Ashwagandha is a plant that belongs to the Solanaceae family and is widely used in Ayurvedic medicine for its therapeutic effects on a variety of musculoskeletal conditions, such as arthritis and rheumatism, and as a general tonic to enhance overall health. (Related: Ashwagandha root for effective anxiety and stress relief, improved immunity.)
In conducting the study, the researchers recruited 60 participants with knee joint pain and discomfort. They randomly gave the participants either a 250-mg dose of ashwagandha, a 125-mg dose of ashwagandha, or a placebo treatment twice daily for 12 weeks. In order to evaluate the efficacy and tolerability of a standardized aqueous extract of roots and leaves of ashwagandha, they used modified Western Ontario and McMaster Universities Osteoarthritis Index (WOMAC) index score, pain relief as examined by Visual Analogue Scale (VAS), and changes in Knee Swelling Index (KSI) in individuals with pain and discomfort of knee joint. They took note of the measurements at the beginning of the study, and after four, eight, and 12 weeks of treatment. They also monitored the occurrence of any adverse effects of the treatments.
Results showed that the groups that received ashwagandha treatments had significant reductions in WOMAC and KSI scores. In addition, the ashwagandha groups also showed significant decreases in VAS scores for pain, stiffness, and disability. However, the 250 mg dose of ashwagandha showed better response compared to the 125 mg dose of ashwagandha. The higher ashwagandha dose also exhibited faster response at the end of the fourth week compared to the lower dose. Both doses of ashwagandha were well tolerated and did not show any serious side effects.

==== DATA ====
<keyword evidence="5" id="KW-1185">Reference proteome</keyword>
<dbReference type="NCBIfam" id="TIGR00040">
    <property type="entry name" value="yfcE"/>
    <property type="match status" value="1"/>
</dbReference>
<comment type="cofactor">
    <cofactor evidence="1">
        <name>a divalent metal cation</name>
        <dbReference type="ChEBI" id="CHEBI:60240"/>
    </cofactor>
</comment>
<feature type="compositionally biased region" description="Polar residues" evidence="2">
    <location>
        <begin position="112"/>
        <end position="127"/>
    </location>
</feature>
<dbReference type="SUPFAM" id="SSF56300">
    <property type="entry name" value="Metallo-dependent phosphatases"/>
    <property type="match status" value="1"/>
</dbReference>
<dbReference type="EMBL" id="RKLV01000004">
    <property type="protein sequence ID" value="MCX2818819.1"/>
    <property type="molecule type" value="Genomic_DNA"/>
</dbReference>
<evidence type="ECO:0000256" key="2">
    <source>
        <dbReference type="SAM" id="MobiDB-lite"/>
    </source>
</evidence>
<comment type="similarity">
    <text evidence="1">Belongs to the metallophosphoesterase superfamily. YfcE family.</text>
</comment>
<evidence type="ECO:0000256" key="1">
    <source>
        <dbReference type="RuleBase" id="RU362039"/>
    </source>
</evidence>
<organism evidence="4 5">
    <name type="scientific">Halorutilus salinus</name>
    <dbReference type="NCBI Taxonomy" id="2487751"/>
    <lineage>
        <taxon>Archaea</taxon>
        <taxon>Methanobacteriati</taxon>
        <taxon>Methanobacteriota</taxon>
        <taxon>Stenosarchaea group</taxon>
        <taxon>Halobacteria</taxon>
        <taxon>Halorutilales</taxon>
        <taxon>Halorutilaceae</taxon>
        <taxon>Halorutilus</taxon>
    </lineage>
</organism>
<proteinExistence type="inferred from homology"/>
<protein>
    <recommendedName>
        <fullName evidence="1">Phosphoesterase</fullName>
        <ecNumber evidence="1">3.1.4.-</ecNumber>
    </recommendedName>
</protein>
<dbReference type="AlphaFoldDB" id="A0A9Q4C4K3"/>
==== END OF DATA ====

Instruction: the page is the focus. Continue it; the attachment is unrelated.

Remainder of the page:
“Both the doses of an aqueous extract of W. somnifera produced significant reduction in outcome variables, with the 250 mg group showing significantly better response,” the researchers wrote.
The researchers concluded that treatment with ashwagandha was effective and safe when compared to baseline and placebo. They added that its therapeutic response seems to be dose-dependent and free of any significant side effects.
Although the knee is the largest and strongest joint in the body, it is also the most common joint affected by arthritis. Arthritis is the inflammation of one or more joints that causes pain, swelling, and stiffness. Arthritis of the knee can make it difficult to do daily activities, such as walking or climbing stairs. Because of this, it is a primary cause of lost work time and a severe disability for a lot of people. Three major types of arthritis affect the knee: Osteoarthritis, rheumatoid arthritis, and post-traumatic arthritis. Osteoarthritis is the most common type of arthritis of the knee that causes the cartilage in the knee joint to slowly wear away. As the cartilage wears away, it becomes thin and rough, and the protective space between the bone lessens. In turn, this can lead to bone rubbing on bone and produce painful bone spurs. This type of knee arthritis most often occurs in people who are 50 years old and older, although it may also occur in younger people. It develops gradually, and its symptoms worsen over time.
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